I’m not sure what the person who said this had the sexiest handjob was smoking. Two fully clothed guys grunting at each other as they try to get off as quickly as possible isn’t that special.

    1. I would have liked them to delve into that a little more or for Carly to voice that or even voice that’s why she was doing the camming. Again, there was a presumptuous amount of loose threads left dangling in the hopes that we as an audience would stick around to learn more of the story without giving a lot of incentive to do so. When relaying the story to Uly she seemed more annoyed than concerned and that led to me really glossing over that she felt unheard during their intimacy, I didn’t even make the connection with the camming which was insightful. I don’t want to have to be insightful during this show! Thanks for the comment!

  2. Great review but I think you were much nicer that this show deserves. I can’t believe Starz passed on Weird City, but greenlit this show.

    1. That’s what’s kind of wild to me, even if it was a few years ago before the Black Mirror craze (which is the only reason I can assume), you have to wonder what favors got called in. Especially since this is already an already existing property and they’re basically doing a high budget remake, what’s the point? And ten episodes?! Who needed that?

  3. Ho boy this review is terrible right off the bat. I don’t know what world you live in but homophobia still exist in every part of the country. Big metropolitan cities like LA aren’t immuned from having a bunch of people yell homophobic slurs at lgbtq+ people. You want a little realism in your show and then knock a part that really is. Also,because characters are lgbtq+ doesn’t mean they have to have sex if they don’t want to. the show is about being unashamed of your sexual practices so if someone wants to “just do handjobs” because they want to maybe explore a deeper relationship that doesn’t mean they are “no-homoing” nice gross language by the way.

    We also for a fact that “openly-lgbtq+ talent” is not a concern you have,at least not across the board,when you have praised Dylan O’Brien for taking a lgbtq+ when he himself is not an open lgbtq+ actor. The bias is clear and lgbtq+ causes is not your playground to wage petty jealousies against an actor you don’t like,which is the basis for much of your interest in this show to begin with.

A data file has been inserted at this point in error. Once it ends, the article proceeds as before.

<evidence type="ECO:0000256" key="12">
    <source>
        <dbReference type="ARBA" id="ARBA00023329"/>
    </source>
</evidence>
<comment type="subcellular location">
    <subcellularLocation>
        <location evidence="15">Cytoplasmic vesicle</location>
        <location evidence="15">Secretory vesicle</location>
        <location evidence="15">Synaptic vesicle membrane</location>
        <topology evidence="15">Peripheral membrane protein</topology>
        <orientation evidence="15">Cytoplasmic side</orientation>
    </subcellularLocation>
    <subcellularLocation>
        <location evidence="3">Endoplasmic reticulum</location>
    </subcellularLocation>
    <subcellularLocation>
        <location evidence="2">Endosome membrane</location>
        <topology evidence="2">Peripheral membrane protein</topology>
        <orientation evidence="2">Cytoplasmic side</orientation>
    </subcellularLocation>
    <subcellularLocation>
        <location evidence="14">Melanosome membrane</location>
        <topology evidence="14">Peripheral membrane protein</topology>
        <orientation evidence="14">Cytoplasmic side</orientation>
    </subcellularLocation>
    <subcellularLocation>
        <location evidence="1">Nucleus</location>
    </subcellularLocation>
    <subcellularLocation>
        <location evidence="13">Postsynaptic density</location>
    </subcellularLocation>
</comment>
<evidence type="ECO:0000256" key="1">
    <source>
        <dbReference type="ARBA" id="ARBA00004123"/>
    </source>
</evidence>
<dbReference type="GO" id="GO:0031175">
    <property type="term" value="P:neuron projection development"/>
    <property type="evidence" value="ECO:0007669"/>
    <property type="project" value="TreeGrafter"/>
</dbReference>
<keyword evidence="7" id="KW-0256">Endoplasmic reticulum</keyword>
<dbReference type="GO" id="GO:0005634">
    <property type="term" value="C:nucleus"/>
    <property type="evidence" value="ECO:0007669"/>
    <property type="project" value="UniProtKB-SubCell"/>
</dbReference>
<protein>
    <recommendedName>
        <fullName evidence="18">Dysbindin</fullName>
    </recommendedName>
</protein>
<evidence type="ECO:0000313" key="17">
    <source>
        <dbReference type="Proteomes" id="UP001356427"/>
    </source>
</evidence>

1. This is the author’s first piece on this website. She has not stated her opinions on Dylan O’Brien one way or another. Check the authors of pieces before making assumptions.

      Unless you are talking about opinions she’s expressed on social media, which is completely her pejorative. But also a bit weird you’d follow her here just to talk poorly about her.

  4. Hello, I’m not sure we’ve met so I don’t know where a lot of these preconceived notions are coming from, but I do think there are a couple of misunderstandings that I’d like to clear up.

    I come from the midwest so I’m not immune to the idea of homophobia still existing. What I don’t accept is that Uly would choose a place in a neighborhood in Los Angeles to meet up with his male date where it would ever be acceptable for several men in a truck to ride around in the streets harassing random homosexuals. Again, 15 years ago, the next day Gabriel would spraypaint f*g on his Jeep in pink spraypaint and it would be a very triumphant moment, but today it doesn’t read the same. Especially when as a moment, it holds absolutely no bearing to the narrative. It’s just a thing that happens? A plot device to get them to the alley? It felt like a last minute studio note “Hey Gregg, let’s throw something in there that’s socially conscious”. Nowadays homophobia is much less blatant and rests in microantagonisms, I think we may see more of that with Ford and Barnabas and I’d rather see it there than hamfisted.

    The no-homo on a gay date thing had to do with the games Gabriel was playing with Uly. It’s classic negging and something guys do to girls constantly. It was completely separate from the talk celebrating gay sexuality. Gabriel showed up 45 minutes late and then created plans specifically so he had an out. Then conveniently “forgot to charge his phone” which somehow negated those plans (except didn’t)? Then he tells Uly he would hook up (hooking up with him is fun!), but he did a couple of weeks ago (not with you, with someone else) but it felt gross and pagan (how it might feel with you), so he doesn’t do it anymore. But he’ll make an exception, but only handjo’s!

    It’s just such a f*ckboi maneuver and totally meant to both sweep Uly off his feet and keep him in his place and that’s exactly what it does. It’s pretty amazing.